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Hi Mike et al,Just thought I would add a little something to this discussion. What I think most pilots are concerned about is the fact that the controller rating and voice rating doesn't suit our virtual reality. Often a new controller, training on text, starts with a ground or delivery position. When proficient enough he steps up to tower or approach but is still on text. From a pilot's point of view, the time when you are communicating with TWR or TMA is the most busy time.As a pilot I don't mind seeing DEL on text, Actually I think it's more "real", because nowadays most clearances are done by "text", ACARS(?), at least on busier airports. Ground is ok to go by text. But then I think controllers in training should go to CTR positions, if they still use text. I'm guessing the complexibility for a controller doesn't grow from the ground and up, if you get what I mean? I think a good career way would be CLR-GRD-CTR-TWR(voice)-APP/DEP(voice). I have never been into controlling so please tell me if I'm totally wrong here.And of course I'm aware of the fact that VATSIM's main, and stipulated, choice for communicating is still text. We still have to remember we have controllers, and pilots, who have hearing disabilities.Just my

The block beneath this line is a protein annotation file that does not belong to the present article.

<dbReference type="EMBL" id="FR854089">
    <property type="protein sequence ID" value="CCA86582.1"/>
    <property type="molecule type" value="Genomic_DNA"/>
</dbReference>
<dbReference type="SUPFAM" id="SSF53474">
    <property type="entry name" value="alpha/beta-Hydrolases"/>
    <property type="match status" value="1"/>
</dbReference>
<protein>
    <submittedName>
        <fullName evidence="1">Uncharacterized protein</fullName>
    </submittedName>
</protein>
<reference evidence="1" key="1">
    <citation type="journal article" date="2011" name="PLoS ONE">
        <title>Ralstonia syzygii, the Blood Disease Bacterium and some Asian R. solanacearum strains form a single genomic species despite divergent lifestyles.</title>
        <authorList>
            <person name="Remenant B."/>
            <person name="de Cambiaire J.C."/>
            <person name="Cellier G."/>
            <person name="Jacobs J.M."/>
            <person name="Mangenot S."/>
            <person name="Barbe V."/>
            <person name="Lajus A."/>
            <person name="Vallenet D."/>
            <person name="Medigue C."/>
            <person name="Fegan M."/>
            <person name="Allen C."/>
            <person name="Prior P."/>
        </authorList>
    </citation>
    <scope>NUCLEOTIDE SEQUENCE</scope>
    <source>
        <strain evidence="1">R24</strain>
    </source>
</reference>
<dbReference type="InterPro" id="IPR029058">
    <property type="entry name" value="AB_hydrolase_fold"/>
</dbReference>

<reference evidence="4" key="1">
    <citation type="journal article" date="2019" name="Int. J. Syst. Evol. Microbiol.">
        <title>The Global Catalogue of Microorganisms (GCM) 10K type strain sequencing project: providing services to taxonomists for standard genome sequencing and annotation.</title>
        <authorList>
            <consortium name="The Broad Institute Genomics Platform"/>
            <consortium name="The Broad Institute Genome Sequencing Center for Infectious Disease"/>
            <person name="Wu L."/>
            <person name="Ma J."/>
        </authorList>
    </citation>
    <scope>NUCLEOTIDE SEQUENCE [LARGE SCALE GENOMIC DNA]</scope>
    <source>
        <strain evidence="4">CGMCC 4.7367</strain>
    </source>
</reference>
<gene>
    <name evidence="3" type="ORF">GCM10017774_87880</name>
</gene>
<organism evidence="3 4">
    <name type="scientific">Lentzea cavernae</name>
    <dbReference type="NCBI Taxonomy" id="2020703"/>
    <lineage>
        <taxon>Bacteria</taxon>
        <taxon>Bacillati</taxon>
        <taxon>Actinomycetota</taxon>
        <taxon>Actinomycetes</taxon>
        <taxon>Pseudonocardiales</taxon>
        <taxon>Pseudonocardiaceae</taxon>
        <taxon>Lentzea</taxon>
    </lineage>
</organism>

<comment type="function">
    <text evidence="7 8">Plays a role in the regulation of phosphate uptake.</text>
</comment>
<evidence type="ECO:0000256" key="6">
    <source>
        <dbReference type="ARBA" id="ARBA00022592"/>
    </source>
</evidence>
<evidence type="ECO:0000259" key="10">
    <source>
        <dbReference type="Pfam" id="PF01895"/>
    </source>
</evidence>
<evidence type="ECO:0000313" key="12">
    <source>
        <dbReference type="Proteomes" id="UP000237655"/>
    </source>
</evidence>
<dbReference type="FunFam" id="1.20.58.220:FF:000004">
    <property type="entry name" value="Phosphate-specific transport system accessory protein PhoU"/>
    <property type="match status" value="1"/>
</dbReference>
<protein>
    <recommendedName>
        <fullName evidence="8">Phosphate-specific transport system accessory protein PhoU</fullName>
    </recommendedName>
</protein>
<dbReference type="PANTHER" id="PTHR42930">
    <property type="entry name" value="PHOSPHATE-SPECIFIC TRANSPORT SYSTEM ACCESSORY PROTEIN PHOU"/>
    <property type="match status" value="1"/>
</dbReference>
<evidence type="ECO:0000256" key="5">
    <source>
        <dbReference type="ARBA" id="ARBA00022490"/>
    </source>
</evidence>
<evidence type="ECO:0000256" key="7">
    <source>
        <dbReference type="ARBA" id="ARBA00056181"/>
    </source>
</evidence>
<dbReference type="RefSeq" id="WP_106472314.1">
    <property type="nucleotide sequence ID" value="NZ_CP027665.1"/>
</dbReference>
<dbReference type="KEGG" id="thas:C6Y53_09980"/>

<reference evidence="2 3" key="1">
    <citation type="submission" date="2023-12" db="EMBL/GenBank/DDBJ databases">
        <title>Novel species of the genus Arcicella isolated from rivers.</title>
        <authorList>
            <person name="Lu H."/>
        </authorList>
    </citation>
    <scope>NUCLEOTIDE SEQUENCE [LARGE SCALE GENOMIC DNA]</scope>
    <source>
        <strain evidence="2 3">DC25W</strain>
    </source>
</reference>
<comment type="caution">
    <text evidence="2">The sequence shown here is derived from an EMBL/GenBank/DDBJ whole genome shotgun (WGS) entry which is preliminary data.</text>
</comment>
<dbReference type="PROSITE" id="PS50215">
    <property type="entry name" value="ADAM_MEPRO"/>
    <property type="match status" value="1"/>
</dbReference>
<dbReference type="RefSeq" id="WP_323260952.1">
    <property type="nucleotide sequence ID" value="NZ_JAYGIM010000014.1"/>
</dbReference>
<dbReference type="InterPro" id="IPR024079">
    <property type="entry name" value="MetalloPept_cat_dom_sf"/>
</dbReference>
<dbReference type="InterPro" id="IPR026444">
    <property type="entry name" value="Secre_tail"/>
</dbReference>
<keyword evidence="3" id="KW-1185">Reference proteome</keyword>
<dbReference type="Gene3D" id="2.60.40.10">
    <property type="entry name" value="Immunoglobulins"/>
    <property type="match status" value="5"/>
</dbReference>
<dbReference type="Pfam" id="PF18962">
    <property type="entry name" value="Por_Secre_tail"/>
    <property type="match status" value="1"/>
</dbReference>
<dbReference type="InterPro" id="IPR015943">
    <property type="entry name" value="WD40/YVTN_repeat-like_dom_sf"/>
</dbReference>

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Mats, I agree that the transition from voice to text between APP and TWR is probably the biggest complaint that most pilots have. In fact, I tend to agree with you. When I fly it isn't as much of a problem because when I first got involved in online flying 5 years ago during the SATCO days all we had was text so I got used to it. The problem we run into is that the promotion path in the controller ranks to Senior Student is based on a proficiency at the TWR level. Since Senior Student is the second leg in the promotion ladder it is the lowest level that can be set as the standard for getting a Voice endorsement. At the Senior Student level we at least know that the controller has spent sufficient time learning the ropes that they should be reasonably comfortable controlling with text and are ready to move to voice. In some ways controlling with voice can be more difficult than controlling with text. For one, you don't have the aliases to help you with the proper phraseology. You have to know it. One of the ways that it is learned is by the controllers reading what the aliases actually sent in the Comm window.I'm not in a position to make policy for VATUSA but those who are are always open to suggestions for improvement. I'm sure that if they were presented with a procedure that would allow more TWRs to be staffed by controllers on voice, and at the same time meet the prereqisite training requirements of a Voice endorsement, they would seriously consider it. The hard part is coming up with the procedure. Everyone knows this is a problem for pilots, what we need now are some suggested solutions.This is getting long but I need to address the career path (DEL-GND-CTR-TWR...)you suggested. CTR is not as easy as a lot of people think. You have considerably more airspace to watch over with aircraft on countless different flight paths. You are also the APP controller for all of the airports in your area that don't have Approach Controls in the real world. This means you have to know the approach procedures for many different small airports, rather than one large one. It's a lot to know and a lot of airspace to watch over. CTR controllers in particular have to be able to visualize what their airspace is going to look like 10 minutes from now and plan accordingly. That's something that only experience can teach which is why it is taught last.MikeP.S. Your English is fine. :)